Priceless! :rolleyes:

OrangeCrate
December 2nd, 2011, 11:24 AM
When it comes to computer stuff, I came to the conclusion long ago, that those who "hate" things the most, are just those people who can't face up to the fact, that whatever they "hate", is smarter than they are.

keithpeter
December 2nd, 2011, 11:49 AM
Hello All

I think part of the issue was the way in which Unity appeared. My experience with supporting people using IT systems in large organisations is that radical change needs support in the form of documentation and walk throughs.

http://ubuntuforums.org/showthread.php?t=1889006

I've produced what I hope is a coherent tutorial about Unity 2d for less confident users of computers. Of course, producing this tutorial lead me to use and focus on Unity which helped my own understanding of the system.

Perhaps we need a guide for people who are confident with technology? Perhaps such a guide could explain the model of computer use that Unity embodies?

I'm also going to get involved with the documentation team, starting with 'bug' fixing the help files, which it appears that anyone can do.

OrangeCrate
December 2nd, 2011, 01:30 PM
When someone say they "hate" something like a DE, I don't think they mean it in the same sense as hating a person but more like hating a flavour of Ice-cream. It's easier (And just used in general terms more often) to say I hate <insert object of dislike>.

I hate Unity. i.e. I'm not a big fan of the Unity desktop environment; I dislike it for various reasons I won't state here.

That's what the OP was saying. Why should he display open gratitude for something that was given to him for free? Hitler was given to the world for free, too. Maybe I'll just go back in time and give him a big kiss because he was "free". Wake up, man! My god, what you're saying is astonishingly out of context in relation to the initial statement by the OP.

Thank the people who made it happen? Sure! "Hey, thanks for making something I don't even like. You did your best though, so great. Good job, you!"

The people that made Unity were paid, they don't need our thanks, even if we feel they deserve it. There thanks is in a pay check - which I'm sure they prefer. I know I would.

Is hate really all he has? Oh my, he's just beaming with hate, isn't he!


Godwin's Law


As an online discussion grows longer, the probability of a comparison involving Nazis or Hitler approaches 1.

http://en.wikipedia.org/wiki/Godwin%27s_law

The reference to Hitler showing up in the first page of a thread, must be some kind of record.

:)

Scott Baker
December 2nd, 2011, 05:09 PM
Howdy all. I don't think that people truly hate Unity as much as they hate the idea of change. That's what Unity represents, and face it, people by their nature are resistant to change. That being said, I'm an Ubuntoid since the days of Fiesty. Love it, but always had some issues that had to be dealt with, but they have always been relatively easy to correct. I use 11.04 because I can learn to use Unity on my terms, without having to fully commit (as in 11.10) and learn as I go. Me, well Unity is still a bit confusing, but I am catching on, so that by the time 12.04 shows up, I should be ready for a full transition to Unity.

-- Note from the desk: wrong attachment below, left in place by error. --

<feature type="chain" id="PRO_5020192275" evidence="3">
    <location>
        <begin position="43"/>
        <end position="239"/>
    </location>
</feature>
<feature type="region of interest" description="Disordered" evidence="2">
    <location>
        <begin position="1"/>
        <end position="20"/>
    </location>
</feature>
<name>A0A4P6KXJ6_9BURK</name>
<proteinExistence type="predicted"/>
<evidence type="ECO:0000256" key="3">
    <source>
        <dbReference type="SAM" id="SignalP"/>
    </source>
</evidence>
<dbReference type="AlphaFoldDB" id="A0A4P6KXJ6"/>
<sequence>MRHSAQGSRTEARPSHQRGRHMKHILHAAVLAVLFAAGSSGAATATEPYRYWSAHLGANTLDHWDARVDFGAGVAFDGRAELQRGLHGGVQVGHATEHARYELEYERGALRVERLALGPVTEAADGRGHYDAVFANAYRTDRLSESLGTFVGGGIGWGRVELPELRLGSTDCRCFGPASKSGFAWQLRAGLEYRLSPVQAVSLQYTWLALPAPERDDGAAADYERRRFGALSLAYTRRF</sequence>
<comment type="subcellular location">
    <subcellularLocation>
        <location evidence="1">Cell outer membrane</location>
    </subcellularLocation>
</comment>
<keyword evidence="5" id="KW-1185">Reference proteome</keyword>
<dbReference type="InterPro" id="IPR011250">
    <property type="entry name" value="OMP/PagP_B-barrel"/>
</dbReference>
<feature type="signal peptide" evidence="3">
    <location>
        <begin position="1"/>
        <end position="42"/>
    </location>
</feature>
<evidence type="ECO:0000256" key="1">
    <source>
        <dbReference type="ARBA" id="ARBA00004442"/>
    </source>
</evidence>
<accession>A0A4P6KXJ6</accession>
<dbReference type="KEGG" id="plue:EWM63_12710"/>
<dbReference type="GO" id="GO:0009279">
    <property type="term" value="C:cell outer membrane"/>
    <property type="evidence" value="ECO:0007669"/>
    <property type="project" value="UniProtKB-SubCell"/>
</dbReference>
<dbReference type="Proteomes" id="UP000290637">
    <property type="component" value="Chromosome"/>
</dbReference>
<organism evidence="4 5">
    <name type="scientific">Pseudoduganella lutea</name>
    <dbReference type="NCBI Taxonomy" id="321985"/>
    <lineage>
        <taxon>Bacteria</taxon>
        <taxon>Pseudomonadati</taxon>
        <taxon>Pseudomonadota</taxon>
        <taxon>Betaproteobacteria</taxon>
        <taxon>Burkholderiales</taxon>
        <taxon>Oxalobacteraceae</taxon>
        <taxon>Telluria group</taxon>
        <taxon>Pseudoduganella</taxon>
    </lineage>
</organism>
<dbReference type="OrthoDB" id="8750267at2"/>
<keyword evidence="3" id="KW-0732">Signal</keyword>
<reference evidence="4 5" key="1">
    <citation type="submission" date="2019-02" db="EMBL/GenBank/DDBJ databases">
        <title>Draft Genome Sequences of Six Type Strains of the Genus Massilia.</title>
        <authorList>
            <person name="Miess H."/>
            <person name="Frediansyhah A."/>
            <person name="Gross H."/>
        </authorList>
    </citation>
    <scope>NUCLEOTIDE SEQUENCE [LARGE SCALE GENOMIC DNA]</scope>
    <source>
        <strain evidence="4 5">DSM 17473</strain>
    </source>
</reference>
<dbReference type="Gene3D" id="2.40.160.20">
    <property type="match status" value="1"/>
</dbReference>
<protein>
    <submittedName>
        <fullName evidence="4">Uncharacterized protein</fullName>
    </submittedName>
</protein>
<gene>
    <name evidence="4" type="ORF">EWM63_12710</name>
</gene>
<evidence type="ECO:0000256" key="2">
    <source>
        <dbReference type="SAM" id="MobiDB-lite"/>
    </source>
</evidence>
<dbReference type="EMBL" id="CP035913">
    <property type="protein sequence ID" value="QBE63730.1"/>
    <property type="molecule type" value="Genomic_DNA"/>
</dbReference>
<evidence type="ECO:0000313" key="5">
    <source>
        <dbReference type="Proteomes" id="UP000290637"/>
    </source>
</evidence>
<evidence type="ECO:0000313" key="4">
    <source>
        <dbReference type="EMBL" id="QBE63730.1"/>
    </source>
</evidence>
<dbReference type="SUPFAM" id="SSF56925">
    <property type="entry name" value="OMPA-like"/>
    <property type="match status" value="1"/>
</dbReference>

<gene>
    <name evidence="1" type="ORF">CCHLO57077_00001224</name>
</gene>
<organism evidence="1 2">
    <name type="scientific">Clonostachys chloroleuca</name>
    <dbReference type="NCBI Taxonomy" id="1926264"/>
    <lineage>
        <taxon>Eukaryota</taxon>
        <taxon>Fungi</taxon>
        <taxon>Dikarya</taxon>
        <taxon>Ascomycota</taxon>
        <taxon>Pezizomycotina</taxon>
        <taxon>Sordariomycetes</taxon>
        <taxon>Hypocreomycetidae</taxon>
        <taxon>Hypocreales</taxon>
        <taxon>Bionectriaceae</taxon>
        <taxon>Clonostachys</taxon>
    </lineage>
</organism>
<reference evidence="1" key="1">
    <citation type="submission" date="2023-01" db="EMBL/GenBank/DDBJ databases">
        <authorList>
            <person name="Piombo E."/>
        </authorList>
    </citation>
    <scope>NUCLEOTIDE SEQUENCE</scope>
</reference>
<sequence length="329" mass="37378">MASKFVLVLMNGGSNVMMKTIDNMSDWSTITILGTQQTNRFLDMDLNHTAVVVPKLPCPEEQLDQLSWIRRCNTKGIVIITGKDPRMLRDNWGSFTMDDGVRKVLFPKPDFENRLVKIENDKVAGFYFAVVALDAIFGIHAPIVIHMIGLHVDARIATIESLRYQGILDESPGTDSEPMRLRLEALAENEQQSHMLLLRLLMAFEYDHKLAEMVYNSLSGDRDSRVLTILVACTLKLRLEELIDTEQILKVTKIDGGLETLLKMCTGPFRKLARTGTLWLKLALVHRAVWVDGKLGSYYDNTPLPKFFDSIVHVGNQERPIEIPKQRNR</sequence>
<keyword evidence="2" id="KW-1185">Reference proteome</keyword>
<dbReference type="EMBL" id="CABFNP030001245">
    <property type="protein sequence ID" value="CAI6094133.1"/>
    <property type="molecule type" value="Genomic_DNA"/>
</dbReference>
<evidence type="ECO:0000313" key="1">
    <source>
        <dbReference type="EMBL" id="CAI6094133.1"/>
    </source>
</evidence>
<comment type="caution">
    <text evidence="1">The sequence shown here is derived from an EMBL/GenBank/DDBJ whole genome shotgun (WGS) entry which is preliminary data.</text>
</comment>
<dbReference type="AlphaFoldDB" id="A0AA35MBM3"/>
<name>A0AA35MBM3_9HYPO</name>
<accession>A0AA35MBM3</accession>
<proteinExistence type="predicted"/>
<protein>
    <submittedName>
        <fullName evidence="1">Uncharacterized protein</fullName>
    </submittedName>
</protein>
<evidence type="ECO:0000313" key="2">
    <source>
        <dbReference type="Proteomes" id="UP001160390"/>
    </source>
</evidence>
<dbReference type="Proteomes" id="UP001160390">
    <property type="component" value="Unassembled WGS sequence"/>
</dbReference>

(And a HUGE THANK YOU to ALL of the people that continue to contribute the development of ALL of the Linux distros. Without the time and care that you devote to these projects, we'd all be stuck with big box, bellybutton software...UGGGHH!!! =D>)

al108
December 3rd, 2011, 02:05 AM
Awesome, thanks everybody for sharing your thoughts.

My main point was that more information whether it's a guide, or a sticky would help prevent many people from getting to the point of real hate. Google is fine but my first choice would be Ubuntu web and Ubuntu forums. I don't want to discover why and what Unity is from a wikipedia article or some google search. I want to see it up front on Ubuntu web and forums. And frankly, while Unity is not perfect yet there should be more info on how to switch to a different DE with a simple apt-get install *buntu-desktop command.

There's another simple reality - Satisfied Customers Tell Three Friends, Angry Customers Tell 3,000...

Again, instead of trying to shut the haters up get them on board. From Mark S. keynote address in FL recently "...what we want to do is that our primary desktop is both easy to use, beautiful and exciting for power users...that's a key goal for as in the new cycle (12.04)..."

Also if we actually listen to the points that people don't like about Unity most of them are probably valid points and should be noted and used for improvement of Unity.

Thanks
Alex

al108
December 3rd, 2011, 02:16 AM
Godwin's Law



http://en.wikipedia.org/wiki/Godwin%27s_law

The reference to Hitler showing up in the first page of a thread, must be some kind of record.

:)
:lolflag:

What it actually shows that there's lack of communication and care about people who's needs are a little more then what Unity can provide. Why tell people how wonderful and perfect Unity is when it's not at least not yet.

al108
December 3rd, 2011, 02:21 AM
Hello All

I think part of the issue was the way in which Unity appeared. My experience with supporting people using IT systems in large organisations is that radical change needs support in the form of documentation and walk throughs.

http://ubuntuforums.org/showthread.php?t=1889006